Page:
There are at least two bikers on this forum, Lifelinking, who hasn't posted for a while and our good Canadian friend Marian. :)
Abstinence Makes the Church Grow Fondlers.

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Boxertwin
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Re: Promoting Humanism

#10 Post by Boxertwin » May 8th, 2012, 10:21 pm

I'll look out for them on the board... :D
"Don't believe everything you read on the Internet"

Charles Dickens

Fia
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Re: Promoting Humanism

#11 Post by Fia » May 8th, 2012, 10:36 pm

I'm not at all sure I want to promote Humanism. Like TT I'm mighty uncomfortable about the thought of evangelising. I'd rather show my Humanism my life and my actions - admittedly I'm a Humanist Celebrant, but I never, ever preach. Some folk think we're funny -humourism- or naked -naturism- until they (mostly!) get the idea...

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Dave B
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Re: Promoting Humanism

#12 Post by Dave B » May 9th, 2012, 10:12 am

Fia wrote:I'm not at all sure I want to promote Humanism. Like TT I'm mighty uncomfortable about the thought of evangelising. I'd rather show my Humanism my life and my actions - admittedly I'm a Humanist Celebrant, but I never, ever preach. Some folk think we're funny -humourism- or naked -naturism- until they (mostly!) get the idea...
I assume, Fia, that you do not "advertise" your status as a celebrant but rely on referrals by word of mouth or via the local humanist organisations? If so I wonder whether there might be others who would value your services but who are not actually "in" with the local humanist community? There again you do have the day job . . .

I also feel uncomfortable with blatantly pushing humanism. I often think of buying some overtly humanist tee-shirts or sweatshirts but not ones that explicitly denigrate other cultural values. I would rather do that verbally if another reacts badly to the fact that I am a humanist.
"Look forward; yesterday was a lesson, if you did not learn from it you wasted it."
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Fia
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Re: Promoting Humanism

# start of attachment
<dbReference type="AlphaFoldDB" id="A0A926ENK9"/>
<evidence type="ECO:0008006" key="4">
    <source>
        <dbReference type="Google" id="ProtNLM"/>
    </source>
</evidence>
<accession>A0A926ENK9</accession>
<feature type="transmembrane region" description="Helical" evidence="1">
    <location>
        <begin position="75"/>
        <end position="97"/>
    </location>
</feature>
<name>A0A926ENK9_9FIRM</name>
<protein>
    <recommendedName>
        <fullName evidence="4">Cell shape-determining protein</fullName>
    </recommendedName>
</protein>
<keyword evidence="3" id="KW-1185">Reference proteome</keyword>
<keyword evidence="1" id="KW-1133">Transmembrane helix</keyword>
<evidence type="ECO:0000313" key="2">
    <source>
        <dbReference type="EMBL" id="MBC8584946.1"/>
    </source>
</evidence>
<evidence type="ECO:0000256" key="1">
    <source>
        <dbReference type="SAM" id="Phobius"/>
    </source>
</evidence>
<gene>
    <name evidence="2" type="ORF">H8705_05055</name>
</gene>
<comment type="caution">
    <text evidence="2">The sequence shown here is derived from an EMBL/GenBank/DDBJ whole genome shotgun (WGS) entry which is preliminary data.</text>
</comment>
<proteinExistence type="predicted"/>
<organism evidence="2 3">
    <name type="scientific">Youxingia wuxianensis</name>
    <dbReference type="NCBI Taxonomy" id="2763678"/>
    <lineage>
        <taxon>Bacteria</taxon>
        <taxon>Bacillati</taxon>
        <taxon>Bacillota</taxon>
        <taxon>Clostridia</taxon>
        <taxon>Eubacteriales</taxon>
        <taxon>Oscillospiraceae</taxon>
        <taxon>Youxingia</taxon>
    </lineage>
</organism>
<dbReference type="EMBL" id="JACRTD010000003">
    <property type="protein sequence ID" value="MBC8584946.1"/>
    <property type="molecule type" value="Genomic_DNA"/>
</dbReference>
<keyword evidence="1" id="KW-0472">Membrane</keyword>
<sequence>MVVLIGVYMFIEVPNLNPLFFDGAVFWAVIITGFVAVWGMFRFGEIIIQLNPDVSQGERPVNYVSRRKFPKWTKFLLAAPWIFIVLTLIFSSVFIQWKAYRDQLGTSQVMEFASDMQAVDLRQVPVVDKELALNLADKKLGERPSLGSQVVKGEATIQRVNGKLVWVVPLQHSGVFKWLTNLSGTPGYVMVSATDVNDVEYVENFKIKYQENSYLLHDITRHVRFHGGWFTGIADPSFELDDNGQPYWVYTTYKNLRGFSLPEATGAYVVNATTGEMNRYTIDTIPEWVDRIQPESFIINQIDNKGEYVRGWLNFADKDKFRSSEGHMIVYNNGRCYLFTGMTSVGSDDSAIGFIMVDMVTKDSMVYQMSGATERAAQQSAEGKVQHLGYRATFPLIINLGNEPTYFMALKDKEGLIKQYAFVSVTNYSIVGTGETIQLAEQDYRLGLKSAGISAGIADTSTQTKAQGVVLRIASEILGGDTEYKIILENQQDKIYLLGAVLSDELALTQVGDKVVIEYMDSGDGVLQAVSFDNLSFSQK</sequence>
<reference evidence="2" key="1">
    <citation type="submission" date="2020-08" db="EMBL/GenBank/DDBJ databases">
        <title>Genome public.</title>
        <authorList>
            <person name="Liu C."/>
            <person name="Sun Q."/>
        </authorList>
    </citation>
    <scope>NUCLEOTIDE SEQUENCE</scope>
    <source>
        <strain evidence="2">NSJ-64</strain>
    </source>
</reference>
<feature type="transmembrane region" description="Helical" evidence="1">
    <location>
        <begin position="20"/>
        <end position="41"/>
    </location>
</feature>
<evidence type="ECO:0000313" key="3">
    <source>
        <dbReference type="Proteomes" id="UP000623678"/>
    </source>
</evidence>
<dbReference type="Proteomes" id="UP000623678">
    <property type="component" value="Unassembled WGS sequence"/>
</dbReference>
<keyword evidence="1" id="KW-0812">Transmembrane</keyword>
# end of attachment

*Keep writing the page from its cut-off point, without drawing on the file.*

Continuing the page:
#13 Post by Fia » May 9th, 2012, 11:57 am

You are correct, Dave, I don't advertise. In fact, for legal Marriages we are individually specifically banned from doing so by the Registrar General for Scotland. I'm very basically listed on the HSS site - some celebrants have a big profile, I'm not interested in that. Most of my ceremonies come from word of mouth, or those who have been to a ceremony I have done and contact me for a ceremony of their own. As you say, celebrancy is not full-time work for me as it is for some. That's where I like it :)

Marian
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Re: Promoting Humanism

#14 Post by Marian » May 9th, 2012, 1:20 pm

I've got mixed feelings about promoting humanism. On the one hand, I don't like evangelizing either; leaves a bad taste in my mouth. I sure don't like to be on the receiving end of it so I don't want to do it. However, a lot of people have never heard of humanism. So I guess it's about finding a balance between explaining oneself and beating someone over the head with it. I like the idea of buttons ( I think you guys call them pins) or shirts that use humor to get the message across.
Transformative fire...

robcurry
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Re: Promoting Humanism

#15 Post by robcurry » May 11th, 2012, 3:29 am

Good questions and discussion!

As a new board member for the Humanists of Florida Association, I think it's worth considering carefully. Let me start with the easiest one. Do Humanist organisations promote Humanism? I should hope so, or else why would they even exist tin the first place? To me, this promotion should be educational (not evangelical), and should enlighten the curious without using the tools of denigration so often employed in, say, politics. No one has to be "pushy" to promote what they consider valuable, meaningful, and overall worthwhile.

So let me add a couple questions of my own:

What kinds of promotion are you familiar with? Which are effective? How would you prefer Humanist leaders choose to increase public awareness and understanding of Humanism?

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Tetenterre
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Re: Promoting Humanism

#16 Post by Tetenterre » May 11th, 2012, 9:57 am

robcurry wrote:...Humanist leaders...
Now there's a concept that doesn't rest at all easily with me.
Steve

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Dave B
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Re: Promoting Humanism

#17 Post by Dave B » May 11th, 2012, 10:07 am

Tetenterre wrote:
robcurry wrote:...Humanist leaders...
Now there's a concept that doesn't rest at all easily with me.